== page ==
By Kasia Banas, Consultant
There is still no sign of the highly anticipated Social Housing Green Paper, which was expected to be released before Parliament’s summer recess.
Announced by the now Home Secretary Sajid Javid in September last year, the paper was touted as a “nationwide conversation” starter on how social housing can best be used, and how to combat the stigma which surrounds social tenants. John Healey, the Shadow Housing secretary, raised the issue of the delay in the House of Commons and sought assurances that the documents are not “dribbled out” when Parliament is not sitting and cannot scrutinise them but received no response from Communities Secretary, James Brokenshire MP.
Mr Healey was not the only one to comment on the further delays, as figures from across the housing world shared their frustration in the last weeks.
James Prestwich of the National Housing Federation welcomed the new National Planning Policy Framework’s inclusion of social rented homes in the definition of affordable housing but stressed that it needs to be followed by increased investment in social housing through the Social Housing Green Paper.
The Chartered Institute of Housing’s Terrie Alafat also cast a shadow of doubt on whether housing is truly a priority for Theresa May’s government, which has been distracted by Brexit and personnel reshuffles in the MHCLG. She pointed out that since the green paper was first announced back in September, we have had a new Secretary of State and we are onto our third minister of housing. In terms of what the Green Paper is expected to actually deliver, one of the most hotly rumoured new policy include proposals for public access league tables ranking associations based on the quality of services provided – an idea already branded as ‘too simplistic’ by voices from the sector. Kevin Gulliver from Human City Institute claims that a far more comprehensive and long-term approach and a fundamental shift of power relations between landlords and tenants are needed. He calls for rebranding social housing as ‘community housing’; by mutualising the sector, with elected tenants forming the majority on social landlord boards; and by creating a national Tenants’ Mutual.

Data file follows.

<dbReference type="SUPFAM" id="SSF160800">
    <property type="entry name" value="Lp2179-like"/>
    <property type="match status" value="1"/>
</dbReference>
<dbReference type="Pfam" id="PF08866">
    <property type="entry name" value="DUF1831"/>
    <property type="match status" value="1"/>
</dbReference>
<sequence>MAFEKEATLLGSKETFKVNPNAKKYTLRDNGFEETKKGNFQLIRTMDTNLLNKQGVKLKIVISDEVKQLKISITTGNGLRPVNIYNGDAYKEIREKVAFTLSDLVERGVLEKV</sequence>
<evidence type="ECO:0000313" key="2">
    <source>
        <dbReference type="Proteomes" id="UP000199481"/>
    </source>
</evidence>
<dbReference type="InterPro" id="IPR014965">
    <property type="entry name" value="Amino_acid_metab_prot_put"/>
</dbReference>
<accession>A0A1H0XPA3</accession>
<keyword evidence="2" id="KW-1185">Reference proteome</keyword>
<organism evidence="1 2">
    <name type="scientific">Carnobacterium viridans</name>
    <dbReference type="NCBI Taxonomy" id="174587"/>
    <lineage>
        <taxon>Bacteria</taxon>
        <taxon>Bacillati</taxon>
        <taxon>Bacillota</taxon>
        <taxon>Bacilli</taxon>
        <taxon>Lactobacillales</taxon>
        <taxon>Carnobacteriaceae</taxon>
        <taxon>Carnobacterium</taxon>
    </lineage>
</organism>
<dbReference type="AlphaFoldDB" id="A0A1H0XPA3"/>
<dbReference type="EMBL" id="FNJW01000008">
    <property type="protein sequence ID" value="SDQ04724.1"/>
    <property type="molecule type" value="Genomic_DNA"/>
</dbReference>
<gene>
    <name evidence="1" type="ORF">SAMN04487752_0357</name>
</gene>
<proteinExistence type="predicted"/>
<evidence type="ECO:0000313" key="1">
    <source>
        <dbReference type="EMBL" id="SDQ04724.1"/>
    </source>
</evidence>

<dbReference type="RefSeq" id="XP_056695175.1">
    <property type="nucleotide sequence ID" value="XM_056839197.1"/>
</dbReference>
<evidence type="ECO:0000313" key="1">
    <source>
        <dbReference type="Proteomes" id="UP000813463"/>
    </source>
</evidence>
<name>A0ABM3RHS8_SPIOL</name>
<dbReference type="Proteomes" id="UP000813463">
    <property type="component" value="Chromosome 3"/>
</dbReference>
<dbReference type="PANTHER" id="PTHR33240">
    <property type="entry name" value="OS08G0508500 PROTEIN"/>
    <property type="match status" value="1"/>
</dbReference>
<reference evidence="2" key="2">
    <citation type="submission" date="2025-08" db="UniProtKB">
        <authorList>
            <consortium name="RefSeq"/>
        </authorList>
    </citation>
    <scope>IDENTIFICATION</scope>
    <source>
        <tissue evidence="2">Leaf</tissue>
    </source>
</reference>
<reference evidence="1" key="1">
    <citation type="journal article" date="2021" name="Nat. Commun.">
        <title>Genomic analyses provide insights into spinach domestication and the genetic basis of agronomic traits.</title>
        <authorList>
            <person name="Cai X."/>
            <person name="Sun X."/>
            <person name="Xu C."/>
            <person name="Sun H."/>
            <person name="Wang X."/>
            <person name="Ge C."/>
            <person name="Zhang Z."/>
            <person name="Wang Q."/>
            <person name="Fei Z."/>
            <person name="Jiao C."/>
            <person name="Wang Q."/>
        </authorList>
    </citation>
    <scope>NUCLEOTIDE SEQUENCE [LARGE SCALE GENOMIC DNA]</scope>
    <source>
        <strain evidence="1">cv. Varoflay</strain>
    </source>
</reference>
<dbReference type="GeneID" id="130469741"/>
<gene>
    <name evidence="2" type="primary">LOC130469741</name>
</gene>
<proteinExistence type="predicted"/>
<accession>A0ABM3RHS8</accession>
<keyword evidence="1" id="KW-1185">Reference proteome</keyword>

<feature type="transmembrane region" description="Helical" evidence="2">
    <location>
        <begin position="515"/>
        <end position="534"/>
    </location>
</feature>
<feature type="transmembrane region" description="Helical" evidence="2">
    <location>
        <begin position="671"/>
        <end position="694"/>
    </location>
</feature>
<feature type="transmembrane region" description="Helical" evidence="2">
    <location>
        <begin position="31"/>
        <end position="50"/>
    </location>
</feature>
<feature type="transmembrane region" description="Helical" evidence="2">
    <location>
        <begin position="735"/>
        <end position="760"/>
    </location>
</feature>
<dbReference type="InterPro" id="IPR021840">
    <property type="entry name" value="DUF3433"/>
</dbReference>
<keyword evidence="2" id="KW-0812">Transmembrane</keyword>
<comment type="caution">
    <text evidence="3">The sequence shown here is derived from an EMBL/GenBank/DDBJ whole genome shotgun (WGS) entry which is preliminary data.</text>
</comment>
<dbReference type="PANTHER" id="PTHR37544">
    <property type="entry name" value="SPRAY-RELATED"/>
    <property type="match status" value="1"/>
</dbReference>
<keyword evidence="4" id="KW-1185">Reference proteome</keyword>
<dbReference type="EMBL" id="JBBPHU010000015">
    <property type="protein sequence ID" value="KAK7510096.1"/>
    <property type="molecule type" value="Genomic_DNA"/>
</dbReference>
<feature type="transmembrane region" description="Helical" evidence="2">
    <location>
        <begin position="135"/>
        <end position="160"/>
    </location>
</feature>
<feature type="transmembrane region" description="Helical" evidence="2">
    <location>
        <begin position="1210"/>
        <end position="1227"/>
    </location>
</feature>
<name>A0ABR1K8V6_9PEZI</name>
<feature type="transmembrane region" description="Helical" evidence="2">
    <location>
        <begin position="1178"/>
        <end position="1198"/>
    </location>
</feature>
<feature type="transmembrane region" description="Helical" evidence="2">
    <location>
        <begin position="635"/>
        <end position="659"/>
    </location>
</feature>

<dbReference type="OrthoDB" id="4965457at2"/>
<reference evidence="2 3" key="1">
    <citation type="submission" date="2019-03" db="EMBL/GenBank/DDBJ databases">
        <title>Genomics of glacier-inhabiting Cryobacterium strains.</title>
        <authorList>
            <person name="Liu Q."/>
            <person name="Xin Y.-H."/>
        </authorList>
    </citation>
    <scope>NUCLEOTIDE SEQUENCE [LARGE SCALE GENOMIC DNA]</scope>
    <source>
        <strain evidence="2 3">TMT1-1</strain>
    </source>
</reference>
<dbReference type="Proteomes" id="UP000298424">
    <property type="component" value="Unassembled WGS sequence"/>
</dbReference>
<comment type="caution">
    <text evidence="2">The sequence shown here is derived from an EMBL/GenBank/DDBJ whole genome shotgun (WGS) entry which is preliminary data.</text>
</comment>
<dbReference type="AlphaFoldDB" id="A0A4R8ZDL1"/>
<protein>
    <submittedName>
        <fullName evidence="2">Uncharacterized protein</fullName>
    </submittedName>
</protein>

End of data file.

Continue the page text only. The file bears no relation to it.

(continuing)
With housebuilding at less than half the level it was at in 1971, when new local authority homes accounted for around 40% of all homes built, Government guidance on social housing is more vital than ever.
As the publication is unlikely to take place during recess, we might have to wait for it until parliament returns on 5 September to find out whether these plans will make the final draft.
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